Jeff Austin’s journey from high draft pick to Don Gullett experiment. Bruce Chen tries to remember which two teams he hasn’t pitched for yet. Brian Lawrence can now afford that new hammer he’s been eyeing. And Dave Nilsson gets a hearty Chris Kahrl “good on ya, mate.”
That I was wrong just brings the real issue into sharper focus: I’m not
supposed to be making these judgments. Don’t get me wrong, I know baseball. I
played the game, and just about every variant of it, for many years, and I
watch as much of the game as anybody you’ll find. (Just ask Sophia.) But my
talent isn’t in observing, and when I let my eyes make decisions for me, I end
up doing silly things like projecting the A’s to finish behind the Rangers and
Now playing right field for the Cards: Dane Iorg! Joe Roa could be the Phillies’ ace by Opening Day. Dan Wright: crappy pitcher or crappy injured pitcher? And Will Carroll vs. arrogance in a 12-round title fight.
In Part One, I took a walk through the big fielding stats: errors and fielding percentage, Range Factor, and Defensive Average/Zone Rating. Here, we’ll talk about three of the more advanced fielding statistics: Pete Palmer’s Fielding Runs, Clay Davenport’s Fielding Translations, and Bill James’ Win Shares.
Gary Huckabay goes head-to-head with a reader on the issue of performance-enhancing drugs, sets home improvement back a century, and looks forward to hazing BP’s three new interns.
Getting right into it tonight–I’ve taken on some customer service duties here at BP, and Jonah and Ryan will kill me if this gets any later! OK, honestly, I need to watch the last half of Survivor on TiVo. (BTW, if anyone has any experience with wireless home networks, please drop me an email and tell me how tough it would be to set one up linking my computer, TiVo, and the Gateway laptop I’m dreaming of. Maybe if I keep saying Gateway here and on the radio, I’ll get product.)
On March 4th, UTK included a reference to another injury analyst that should not have made it into publication. The statement was made with the intention of showing the genesis of my column, and not to disparage the ability or integrity of anyone else in the field, and I sincerely apologize for the remarks in question. Furthermore, let me go on the record and state that I have the utmost respect for the contributions and integrity of others in the field whose work inspired me in the first place.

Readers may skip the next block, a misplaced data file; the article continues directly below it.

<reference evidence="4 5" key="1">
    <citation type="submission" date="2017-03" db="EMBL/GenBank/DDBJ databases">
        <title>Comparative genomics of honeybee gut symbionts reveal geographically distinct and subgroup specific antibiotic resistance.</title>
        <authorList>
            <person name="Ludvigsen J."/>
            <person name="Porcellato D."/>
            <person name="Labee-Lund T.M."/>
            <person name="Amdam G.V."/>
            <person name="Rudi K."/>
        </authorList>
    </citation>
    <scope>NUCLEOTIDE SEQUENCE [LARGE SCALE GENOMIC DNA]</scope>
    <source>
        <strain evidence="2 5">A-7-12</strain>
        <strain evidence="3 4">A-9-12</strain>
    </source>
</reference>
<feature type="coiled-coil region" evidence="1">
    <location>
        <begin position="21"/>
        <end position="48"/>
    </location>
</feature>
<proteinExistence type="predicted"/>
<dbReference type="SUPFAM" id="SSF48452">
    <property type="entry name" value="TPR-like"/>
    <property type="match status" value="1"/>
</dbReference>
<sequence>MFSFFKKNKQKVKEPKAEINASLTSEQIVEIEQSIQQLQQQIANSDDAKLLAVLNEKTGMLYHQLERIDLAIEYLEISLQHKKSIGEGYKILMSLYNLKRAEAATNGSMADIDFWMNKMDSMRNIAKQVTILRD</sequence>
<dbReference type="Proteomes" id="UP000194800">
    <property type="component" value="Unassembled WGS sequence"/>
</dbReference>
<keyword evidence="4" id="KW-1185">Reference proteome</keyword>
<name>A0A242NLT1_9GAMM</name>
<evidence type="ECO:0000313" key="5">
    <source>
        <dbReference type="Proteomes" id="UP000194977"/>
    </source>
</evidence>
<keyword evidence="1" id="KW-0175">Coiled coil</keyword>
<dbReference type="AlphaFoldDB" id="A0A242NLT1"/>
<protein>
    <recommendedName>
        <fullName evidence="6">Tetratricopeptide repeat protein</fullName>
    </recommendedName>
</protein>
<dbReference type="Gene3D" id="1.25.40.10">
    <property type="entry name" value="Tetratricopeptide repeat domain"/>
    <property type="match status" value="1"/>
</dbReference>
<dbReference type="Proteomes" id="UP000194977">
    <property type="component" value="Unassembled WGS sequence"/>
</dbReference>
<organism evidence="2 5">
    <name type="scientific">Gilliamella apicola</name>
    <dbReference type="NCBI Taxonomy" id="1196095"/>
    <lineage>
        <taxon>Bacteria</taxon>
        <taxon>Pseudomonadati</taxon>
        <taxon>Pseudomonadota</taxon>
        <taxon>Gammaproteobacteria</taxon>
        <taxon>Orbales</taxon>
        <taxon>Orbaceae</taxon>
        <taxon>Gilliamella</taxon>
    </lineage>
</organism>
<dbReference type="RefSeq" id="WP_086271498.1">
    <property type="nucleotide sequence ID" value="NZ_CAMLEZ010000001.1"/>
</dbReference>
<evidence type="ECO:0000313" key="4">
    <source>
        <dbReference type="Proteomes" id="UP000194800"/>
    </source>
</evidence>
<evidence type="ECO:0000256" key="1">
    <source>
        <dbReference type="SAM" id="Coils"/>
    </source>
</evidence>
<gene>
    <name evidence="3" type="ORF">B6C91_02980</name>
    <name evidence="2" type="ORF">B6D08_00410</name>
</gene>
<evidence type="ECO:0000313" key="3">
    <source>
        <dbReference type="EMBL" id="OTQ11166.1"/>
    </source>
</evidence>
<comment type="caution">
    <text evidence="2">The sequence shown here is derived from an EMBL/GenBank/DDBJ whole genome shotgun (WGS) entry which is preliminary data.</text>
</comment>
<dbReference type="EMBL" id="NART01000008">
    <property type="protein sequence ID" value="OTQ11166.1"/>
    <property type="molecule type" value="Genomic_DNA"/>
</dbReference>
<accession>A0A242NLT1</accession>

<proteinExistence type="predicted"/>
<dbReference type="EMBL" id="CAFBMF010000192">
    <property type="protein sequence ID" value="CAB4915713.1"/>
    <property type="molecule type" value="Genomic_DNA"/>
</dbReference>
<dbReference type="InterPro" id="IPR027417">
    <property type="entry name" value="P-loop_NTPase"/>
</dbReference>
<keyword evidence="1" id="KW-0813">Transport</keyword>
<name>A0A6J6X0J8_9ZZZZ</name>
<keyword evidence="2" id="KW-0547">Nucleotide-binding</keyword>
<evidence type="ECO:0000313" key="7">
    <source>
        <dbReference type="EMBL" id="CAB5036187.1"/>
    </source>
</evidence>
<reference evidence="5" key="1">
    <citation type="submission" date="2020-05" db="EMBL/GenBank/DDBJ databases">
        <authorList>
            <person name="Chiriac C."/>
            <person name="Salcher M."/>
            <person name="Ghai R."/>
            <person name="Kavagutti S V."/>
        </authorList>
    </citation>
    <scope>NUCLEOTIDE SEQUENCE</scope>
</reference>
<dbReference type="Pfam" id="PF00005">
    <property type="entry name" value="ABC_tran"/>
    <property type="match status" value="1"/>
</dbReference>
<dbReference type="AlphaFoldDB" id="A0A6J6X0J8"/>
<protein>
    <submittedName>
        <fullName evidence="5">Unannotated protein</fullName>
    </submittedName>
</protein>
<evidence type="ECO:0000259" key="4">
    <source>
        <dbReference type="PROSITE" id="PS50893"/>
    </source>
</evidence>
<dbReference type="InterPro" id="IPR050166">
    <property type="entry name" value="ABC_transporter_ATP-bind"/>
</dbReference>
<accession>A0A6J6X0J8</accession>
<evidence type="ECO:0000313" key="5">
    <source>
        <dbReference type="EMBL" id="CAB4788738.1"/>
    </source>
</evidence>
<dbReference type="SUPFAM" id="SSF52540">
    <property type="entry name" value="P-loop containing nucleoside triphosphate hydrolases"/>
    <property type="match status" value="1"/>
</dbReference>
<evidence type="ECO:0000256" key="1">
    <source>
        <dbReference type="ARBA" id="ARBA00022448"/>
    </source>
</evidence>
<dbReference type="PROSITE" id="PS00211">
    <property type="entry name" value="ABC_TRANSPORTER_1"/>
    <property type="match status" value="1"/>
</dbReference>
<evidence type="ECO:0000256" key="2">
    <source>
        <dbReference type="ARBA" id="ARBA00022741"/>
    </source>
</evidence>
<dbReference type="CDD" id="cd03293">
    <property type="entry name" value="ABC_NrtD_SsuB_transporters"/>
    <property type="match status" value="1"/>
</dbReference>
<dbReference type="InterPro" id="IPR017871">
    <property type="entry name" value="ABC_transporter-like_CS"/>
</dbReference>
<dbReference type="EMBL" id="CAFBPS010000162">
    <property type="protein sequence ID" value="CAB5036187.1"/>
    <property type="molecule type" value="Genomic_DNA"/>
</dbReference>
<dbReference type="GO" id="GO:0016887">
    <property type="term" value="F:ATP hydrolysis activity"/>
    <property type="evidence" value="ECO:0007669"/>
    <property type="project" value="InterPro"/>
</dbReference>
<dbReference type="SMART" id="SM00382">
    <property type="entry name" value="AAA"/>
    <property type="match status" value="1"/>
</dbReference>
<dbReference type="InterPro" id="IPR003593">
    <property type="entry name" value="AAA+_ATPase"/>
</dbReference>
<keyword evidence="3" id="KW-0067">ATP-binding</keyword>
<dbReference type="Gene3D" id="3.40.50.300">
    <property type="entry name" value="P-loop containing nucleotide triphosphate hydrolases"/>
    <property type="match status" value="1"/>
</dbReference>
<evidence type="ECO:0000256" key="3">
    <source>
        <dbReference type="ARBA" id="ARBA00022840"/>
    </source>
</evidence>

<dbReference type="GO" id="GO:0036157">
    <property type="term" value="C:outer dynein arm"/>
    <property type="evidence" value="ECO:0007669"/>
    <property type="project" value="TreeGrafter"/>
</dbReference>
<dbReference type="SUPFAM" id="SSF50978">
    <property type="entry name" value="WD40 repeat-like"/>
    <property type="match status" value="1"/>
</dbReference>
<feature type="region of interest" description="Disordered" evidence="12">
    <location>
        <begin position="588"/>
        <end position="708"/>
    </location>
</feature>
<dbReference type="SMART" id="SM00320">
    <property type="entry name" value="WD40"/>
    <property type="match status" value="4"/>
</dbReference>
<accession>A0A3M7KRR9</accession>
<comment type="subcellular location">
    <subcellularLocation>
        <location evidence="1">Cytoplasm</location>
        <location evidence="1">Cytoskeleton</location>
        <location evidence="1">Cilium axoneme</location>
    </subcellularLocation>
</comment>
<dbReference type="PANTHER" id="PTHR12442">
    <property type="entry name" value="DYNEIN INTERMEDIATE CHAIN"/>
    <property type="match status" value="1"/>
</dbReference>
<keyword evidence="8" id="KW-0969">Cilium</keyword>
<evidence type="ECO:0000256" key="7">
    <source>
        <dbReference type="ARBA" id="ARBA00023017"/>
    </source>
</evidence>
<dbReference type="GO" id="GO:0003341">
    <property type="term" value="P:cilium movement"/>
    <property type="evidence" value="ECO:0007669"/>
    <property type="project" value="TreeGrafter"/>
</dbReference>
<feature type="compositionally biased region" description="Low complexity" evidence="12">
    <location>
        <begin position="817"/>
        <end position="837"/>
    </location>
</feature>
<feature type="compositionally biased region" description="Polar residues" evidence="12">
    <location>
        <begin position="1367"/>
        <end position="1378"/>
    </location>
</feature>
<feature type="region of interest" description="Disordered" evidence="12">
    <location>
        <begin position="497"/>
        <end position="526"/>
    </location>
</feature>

What happens when a mild-mannered columnist gets involved with a group of
fire-breathing fantasy baseball experts? Confusion, puzzlement, and Alex
Gonzalez for $7. Joe Sheehan reports from the Rotowire Staff League fantasy
Six years ago, in Baseball Prospectus 1997, I wrote an article on the subject of “pitching to the score.” After some careful research, I concluded that there was no evidence that any pitcher in recent times had demonstrated a clear ability to win or lose games that was not based on how many runs they allowed in the context they were pitching. In that article, I primarily focused on those pitchers who had been labeled “winners” in recent years because they often sported excellent won-loss records despite mediocre ERAs. I looked at Jack Morris, Dwight Gooden, Jack McDowell, Dave Stewart, Dave Stieb, Jose DeLeon, Catfish Hunter, and Sandy Koufax, and found that none of them demonstrated any pattern of winning more games than one would expect from their runs allowed totals.
Felipe Alou and his ill-founded love for Marquis Grissom. Dusty Baker and his ill-founded love for Eric Karros. Bob Brenly and his ill-founded love for Matt Mantei. Special guest appearances by Nigel Wilson, Chris Tremie and Sherman Obando. Plus Joe needs your roto help.
Fernando Vina: Buff Bagwell impersonator or innocent second base collision victim? Roy Oswalt: Cy Young candidate or huge injury risk? And your jumble word of the day is IDKCYA.
There are signs that teams “get it.” I don’t think it’s any secret that the Blue Jays are one of the teams that get it. Sprung from the brain of the Athletics like Athena, the front office put together by J.P. Ricciardi can compete with the braintrust of any team. Despite revenue problems, hamstrung by contracts written in a bygone era, and having to play in the same division as the Red Sox and Yankees, the Blue Jays definitely “get it” and are headed for success.
Do day games really set the Cubs up for failure? To answer the question, I consulted Retrosheet game logs for each game played from 1997 to 2001 (Retrosheet doesn’t have the 2002 data ready just yet). The first series of numbers I ran looked at every team except for the Cubs, with data broken down between day and night games, as well as various permutations on what the team’s schedule had been like on the previous day (afternoon game on the road, and so forth). In the table below, I’ve provided the home team’s winning percentage based on each condition.